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Is Lancome lipstick loaded with lead?

KP’s question: Here’s a good one for you – a story about the dangers of lead in lipstick. I was forwarded this email from a friend (first red flag, unknown source!) What’s up with this??

The Left Brain’s reply:

I’ve posted KP’s email in the Beauty Brains forum so everyone can read the entire story, but the basic idea is that the dyes used in lipsticks made by LANCOME, CHRISTIAN DIOR, CLINIQUE, ESTEE LAUDER, and SHISEIDO contain lead and will give you cancer. Furthermore, you can tell if your lipstick contains lead by smearing some on a piece of paper and then rubbing a gold ring across it. If the gold leaves a dark grey streak, the lipstick contains lead.

There is lead in lipstick

Your skepticism is well founded, KP, because this story is just another urban legend. First of all, all colorants allowed for use in cosmetics must pass rigorous testing by the US FDA. It’s true that dyes are allowed to contain VERY VERY VERY small amounts of lead (about 20 parts per million). But that’s far below the amount that could harm you, no matter how much lipstick you use. So lipsticks DO NOT contain dangerous amounts of lead.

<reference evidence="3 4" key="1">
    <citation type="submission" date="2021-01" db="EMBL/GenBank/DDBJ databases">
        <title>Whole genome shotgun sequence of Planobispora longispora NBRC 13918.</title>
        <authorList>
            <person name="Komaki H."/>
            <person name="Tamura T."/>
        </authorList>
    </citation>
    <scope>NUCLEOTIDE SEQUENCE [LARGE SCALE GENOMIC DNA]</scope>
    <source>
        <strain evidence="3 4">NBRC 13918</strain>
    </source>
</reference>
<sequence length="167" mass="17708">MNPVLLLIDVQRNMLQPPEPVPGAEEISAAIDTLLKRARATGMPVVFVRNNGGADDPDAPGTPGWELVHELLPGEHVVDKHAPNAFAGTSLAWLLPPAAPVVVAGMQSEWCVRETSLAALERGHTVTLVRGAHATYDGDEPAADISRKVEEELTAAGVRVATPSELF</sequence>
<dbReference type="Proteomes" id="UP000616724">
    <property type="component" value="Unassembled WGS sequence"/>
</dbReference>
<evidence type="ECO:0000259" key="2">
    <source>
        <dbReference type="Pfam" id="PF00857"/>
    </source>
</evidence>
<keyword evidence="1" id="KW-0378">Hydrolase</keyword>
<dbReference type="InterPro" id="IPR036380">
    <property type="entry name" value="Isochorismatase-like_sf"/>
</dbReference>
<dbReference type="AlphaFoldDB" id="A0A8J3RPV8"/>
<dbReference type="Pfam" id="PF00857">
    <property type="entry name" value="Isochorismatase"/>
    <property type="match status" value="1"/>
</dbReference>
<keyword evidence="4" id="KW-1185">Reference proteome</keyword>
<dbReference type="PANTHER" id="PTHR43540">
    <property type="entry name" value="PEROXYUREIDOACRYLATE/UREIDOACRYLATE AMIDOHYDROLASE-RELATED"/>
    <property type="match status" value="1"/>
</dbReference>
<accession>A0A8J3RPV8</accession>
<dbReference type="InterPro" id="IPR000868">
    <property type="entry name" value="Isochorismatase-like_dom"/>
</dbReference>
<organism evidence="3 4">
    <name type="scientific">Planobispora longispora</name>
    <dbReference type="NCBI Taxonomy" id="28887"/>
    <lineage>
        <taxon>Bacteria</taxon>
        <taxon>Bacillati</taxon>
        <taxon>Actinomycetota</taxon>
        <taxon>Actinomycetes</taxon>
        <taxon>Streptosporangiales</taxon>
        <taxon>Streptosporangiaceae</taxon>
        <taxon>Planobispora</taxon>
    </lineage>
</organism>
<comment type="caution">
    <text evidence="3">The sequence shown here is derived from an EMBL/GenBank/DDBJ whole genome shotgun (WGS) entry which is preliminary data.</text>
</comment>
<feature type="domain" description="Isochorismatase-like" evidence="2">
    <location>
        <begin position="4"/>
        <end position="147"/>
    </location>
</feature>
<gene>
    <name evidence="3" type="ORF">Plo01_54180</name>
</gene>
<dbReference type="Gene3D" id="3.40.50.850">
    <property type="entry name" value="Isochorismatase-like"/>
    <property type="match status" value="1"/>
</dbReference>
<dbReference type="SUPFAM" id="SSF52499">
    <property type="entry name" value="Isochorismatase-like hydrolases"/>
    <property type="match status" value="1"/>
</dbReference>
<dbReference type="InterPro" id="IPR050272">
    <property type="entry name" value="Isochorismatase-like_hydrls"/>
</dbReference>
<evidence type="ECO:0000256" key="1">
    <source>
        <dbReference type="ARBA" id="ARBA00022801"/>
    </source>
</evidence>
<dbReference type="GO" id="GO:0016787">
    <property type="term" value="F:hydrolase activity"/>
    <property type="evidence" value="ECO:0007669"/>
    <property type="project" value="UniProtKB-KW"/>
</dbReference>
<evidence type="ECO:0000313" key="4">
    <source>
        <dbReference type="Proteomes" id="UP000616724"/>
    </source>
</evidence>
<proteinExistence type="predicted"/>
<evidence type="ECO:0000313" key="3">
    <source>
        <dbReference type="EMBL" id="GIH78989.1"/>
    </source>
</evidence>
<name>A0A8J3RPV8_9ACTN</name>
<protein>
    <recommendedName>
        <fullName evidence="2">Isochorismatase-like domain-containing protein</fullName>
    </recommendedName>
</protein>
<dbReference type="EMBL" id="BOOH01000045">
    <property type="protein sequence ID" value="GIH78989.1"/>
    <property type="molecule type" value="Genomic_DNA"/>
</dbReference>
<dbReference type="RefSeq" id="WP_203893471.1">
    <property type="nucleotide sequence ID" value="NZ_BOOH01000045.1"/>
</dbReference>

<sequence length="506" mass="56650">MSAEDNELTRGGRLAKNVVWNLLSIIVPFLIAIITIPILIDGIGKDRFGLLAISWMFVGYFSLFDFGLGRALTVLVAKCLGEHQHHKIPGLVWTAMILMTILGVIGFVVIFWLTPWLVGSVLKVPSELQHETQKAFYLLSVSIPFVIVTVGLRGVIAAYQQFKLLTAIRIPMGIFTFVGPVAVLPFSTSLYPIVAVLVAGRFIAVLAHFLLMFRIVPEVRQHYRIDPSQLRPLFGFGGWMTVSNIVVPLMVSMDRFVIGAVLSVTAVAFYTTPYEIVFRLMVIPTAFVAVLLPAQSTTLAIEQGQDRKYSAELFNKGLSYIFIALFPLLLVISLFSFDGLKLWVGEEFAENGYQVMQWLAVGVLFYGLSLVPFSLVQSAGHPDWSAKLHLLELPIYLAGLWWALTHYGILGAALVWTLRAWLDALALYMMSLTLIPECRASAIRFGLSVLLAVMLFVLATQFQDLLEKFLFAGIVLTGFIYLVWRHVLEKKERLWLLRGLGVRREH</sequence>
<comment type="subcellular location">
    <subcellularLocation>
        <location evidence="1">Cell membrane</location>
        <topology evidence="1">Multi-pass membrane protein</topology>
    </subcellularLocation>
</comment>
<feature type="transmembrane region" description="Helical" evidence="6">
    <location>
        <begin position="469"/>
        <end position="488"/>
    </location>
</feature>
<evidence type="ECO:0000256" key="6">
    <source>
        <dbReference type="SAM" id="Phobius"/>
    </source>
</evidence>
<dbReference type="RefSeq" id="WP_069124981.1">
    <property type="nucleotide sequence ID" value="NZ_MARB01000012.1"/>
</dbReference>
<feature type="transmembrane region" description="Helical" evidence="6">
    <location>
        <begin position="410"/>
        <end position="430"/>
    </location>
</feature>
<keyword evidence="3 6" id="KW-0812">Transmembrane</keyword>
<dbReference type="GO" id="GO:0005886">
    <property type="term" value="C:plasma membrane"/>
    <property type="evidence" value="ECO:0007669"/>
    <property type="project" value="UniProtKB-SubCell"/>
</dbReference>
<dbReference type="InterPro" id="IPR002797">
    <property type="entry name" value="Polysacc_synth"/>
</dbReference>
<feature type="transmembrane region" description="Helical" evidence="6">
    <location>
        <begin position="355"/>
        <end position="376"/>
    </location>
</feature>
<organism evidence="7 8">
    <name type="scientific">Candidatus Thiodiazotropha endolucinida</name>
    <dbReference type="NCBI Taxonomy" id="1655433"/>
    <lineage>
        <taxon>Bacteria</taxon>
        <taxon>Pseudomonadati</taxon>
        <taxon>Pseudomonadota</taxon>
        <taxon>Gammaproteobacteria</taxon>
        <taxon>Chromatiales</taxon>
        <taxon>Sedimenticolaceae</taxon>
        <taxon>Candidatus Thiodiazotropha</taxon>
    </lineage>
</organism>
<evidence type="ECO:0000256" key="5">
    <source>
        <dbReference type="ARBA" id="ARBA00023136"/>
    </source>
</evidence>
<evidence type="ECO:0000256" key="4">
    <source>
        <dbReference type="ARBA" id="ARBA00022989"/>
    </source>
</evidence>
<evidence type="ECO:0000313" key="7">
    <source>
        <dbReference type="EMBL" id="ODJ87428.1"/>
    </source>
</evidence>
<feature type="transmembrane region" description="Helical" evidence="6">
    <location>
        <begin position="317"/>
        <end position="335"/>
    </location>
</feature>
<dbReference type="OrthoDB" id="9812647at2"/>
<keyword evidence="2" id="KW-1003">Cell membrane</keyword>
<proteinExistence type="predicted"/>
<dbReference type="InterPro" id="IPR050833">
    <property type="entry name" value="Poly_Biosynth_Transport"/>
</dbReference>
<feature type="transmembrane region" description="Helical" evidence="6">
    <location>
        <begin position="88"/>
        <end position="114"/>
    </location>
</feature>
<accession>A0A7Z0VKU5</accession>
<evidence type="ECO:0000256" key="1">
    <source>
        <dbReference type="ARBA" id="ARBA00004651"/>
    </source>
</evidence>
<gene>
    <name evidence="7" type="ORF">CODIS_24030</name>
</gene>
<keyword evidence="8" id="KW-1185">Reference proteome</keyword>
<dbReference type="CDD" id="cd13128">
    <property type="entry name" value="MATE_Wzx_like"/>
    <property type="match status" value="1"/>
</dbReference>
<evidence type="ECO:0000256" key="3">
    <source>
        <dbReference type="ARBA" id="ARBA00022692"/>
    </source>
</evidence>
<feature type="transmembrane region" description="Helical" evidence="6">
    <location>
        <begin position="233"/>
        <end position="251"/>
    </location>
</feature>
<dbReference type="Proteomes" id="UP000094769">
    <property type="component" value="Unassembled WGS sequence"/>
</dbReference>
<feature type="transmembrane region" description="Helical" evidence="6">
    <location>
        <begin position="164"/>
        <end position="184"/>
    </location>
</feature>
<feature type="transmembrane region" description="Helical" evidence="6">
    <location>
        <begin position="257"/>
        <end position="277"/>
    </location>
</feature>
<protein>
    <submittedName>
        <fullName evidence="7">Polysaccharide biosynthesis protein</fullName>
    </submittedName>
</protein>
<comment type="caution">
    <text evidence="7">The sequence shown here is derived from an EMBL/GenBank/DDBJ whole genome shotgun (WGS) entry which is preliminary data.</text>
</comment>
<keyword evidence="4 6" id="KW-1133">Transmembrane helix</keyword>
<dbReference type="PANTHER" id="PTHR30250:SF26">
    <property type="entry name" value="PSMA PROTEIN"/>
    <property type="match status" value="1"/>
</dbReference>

Lead doesn’t cause cancer

Second, there’s no doubt that lead poisoning is a very serious illness. It can make you sick; it can even kill you. But it can’t give you cancer. So this is just another case where The Big “C” is used to scare people.

The ringer

Third, the gold ring trick is bogus too. Rubbing a gold ring across the right kind of surface will leave a dark streak. But so will a coin or any other metal object that has a bit of oxidation built up on it. Rubbing the metal (the ring in this case) can leave a dark streak whether you smear lipstick on it first or not. So clearly the streak is not from lead in lipstick.

You can read the entire debunking at Snopes.com. It’s one of The Beauty Brains’ favorite sites.

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{ 2 comments… add one }

  • Sarah Joyce March 1, 2014, 7:29 pm

    Where are your sources? You cannot make claims without having accurate sources as support because several of the points you made are scientifically invalid.

  • Randy Schueller March 1, 2014, 9:13 pm

    Hi Sarah. If you tell us which of our claims you’re questioning we’ll provide the scientific references to back them up.

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